Today, getting that information from Baghdad to Reykjavik now happens literally instantaneously, and at no measurable cost to the transmitter. Forget horses, ships, printed or handwritten copies and the rest - this is now a matter of clicking a mouse. Today, information transmission is cheap, fast, secure, and generally easy.

This is where I feel like I'm on shakier ground. Let's say the cost of transmitting a piece of information to one million people is X. Let's say the aggregate value of transmitting that information is Y. A rational person will only transmit that information if Y>X.

I posit that right now, in 2010, X is (for many people) close to zero, because communications technology has reached a point where it is basically free to communicate instantaneously with a wide number of people. So if X is zero, information with any positive Y value at all will be worth transmitting. Put differently, in this day and age there is no piece of information that is too worthless, trivial, or frivolous to communicate across great distances to many people. (For the record, I am a big fan of free speech and reducing barriers for communications. The advantages are obvious and manifold. Right now, though, I'm taking a look at the other side of the coin.)

One problem with this analysis is that characterizing information as valuable or frivolous begs two overlapping questions: First, valuable to whom? Second, how to measure value? I'm not really sure how to answer these. On one hand, I intuitively feel like society is made better off by the publication of information relevant to healthcare reform than by photographs of Paris Hilton in a compromising position. Yet the paparazzo who snaps the picture of Paris Hilton will almost certainly be paid more for his work than a Washington correspondent who gets a scoop on healthcare reform.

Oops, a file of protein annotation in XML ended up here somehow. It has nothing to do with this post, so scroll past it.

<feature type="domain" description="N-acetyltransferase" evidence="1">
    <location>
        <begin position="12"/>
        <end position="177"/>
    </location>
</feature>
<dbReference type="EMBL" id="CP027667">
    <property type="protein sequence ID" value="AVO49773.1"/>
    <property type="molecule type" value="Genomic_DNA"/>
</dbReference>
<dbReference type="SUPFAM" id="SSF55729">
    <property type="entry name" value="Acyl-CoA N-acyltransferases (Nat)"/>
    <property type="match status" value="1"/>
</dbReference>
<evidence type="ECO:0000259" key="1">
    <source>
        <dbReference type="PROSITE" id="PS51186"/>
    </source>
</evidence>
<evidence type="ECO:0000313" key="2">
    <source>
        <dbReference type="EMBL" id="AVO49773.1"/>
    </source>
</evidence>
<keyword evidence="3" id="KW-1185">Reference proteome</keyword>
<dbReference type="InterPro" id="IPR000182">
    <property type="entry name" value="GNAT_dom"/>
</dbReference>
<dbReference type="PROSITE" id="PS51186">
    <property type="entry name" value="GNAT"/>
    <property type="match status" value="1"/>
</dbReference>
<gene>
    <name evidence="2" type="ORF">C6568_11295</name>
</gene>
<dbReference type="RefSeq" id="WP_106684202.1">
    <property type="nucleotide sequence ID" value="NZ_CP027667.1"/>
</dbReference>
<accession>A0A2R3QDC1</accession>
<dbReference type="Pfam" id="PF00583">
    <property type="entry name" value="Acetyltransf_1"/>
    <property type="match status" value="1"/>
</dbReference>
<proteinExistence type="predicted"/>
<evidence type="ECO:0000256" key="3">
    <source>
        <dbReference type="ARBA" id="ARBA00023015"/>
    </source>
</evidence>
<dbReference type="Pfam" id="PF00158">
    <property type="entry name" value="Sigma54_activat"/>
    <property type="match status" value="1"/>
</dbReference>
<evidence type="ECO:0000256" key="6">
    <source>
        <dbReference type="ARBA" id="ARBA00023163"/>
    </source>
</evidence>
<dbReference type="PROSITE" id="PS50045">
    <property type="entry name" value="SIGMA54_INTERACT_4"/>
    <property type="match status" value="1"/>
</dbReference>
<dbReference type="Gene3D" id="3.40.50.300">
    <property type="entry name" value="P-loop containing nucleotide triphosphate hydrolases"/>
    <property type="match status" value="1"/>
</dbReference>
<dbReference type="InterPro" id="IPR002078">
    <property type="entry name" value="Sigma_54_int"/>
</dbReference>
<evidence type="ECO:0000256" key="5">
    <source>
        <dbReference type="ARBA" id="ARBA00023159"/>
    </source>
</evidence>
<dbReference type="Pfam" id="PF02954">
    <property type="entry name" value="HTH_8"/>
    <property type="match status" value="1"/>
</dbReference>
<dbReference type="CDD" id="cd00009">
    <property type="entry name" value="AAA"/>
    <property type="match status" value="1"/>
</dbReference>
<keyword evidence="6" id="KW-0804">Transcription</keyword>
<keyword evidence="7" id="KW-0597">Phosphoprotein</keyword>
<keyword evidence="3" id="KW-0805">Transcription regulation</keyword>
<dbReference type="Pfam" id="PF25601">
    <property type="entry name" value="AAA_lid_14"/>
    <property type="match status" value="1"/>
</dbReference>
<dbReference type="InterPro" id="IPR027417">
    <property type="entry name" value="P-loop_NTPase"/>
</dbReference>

Additionally, I firmly believe that we are collectively worse off when people on any side of the political spectrum deliberately muddy the waters with disinformation. But while disinformation is not valuable to society, it may have value to the disseminator: it may give a politician a lead in the polls, or a talk radio host a ratings boost, or it may forestall regulation and thus boost a corporation's profits. So there's a real problem related to even the most approximate form of value calculation here. Maybe this is such a case-by-case, context-specific inquiry that it's impossible to impose a standard.

But leaving that aside for the moment: what if the cost involved in disseminating information has, in the past, played some sort of gatekeeper function, by keeping "worthless" information out, and ensuring that anything that was widely disseminated had some value? If that's true, and the cost of dissemination has dropped to almost zero, then there's no longer any kind of gatekeeper. Anybody can put anything out there, and we're constantly bombarded with nonsense - including, perhaps, this blog post.

So here's my final, non-rhetorical question: do the scope of our free speech laws still make sense? If we no longer have a cost-based gatekeeper, should the law play that role, by stepping in to redraw the line in a spot that makes more sense for the world we live in today?

The most cited example of the limits of free speech is that nobody has the right to shout "Fire!" in a crowded theater. I would argue that in this day and age, many of the communications that influence the course of national politics would fall into this same category. For example, when someone who knows better goes on national television or talk radio and announces that the President is an Indonesian-born Muslim who intends to use health care reform to create death panels, that is going to cause panic and confusion - much like shouting "Fire!" in a theater. Today the whole country, maybe even the whole world, is the theater. And the internet, along with a perpetually hungry 24-hour news cycle, has given more Americans than ever before the capacity to shout whatever they want. Perhaps the law ought to be more concerned with the consequences. To paraphrase the junior senator from Minnesota: we're entitled to our own opinions, but we're not entitled to our own facts.

Friday, January 29, 2010

"The responsibility to govern is now yours as well."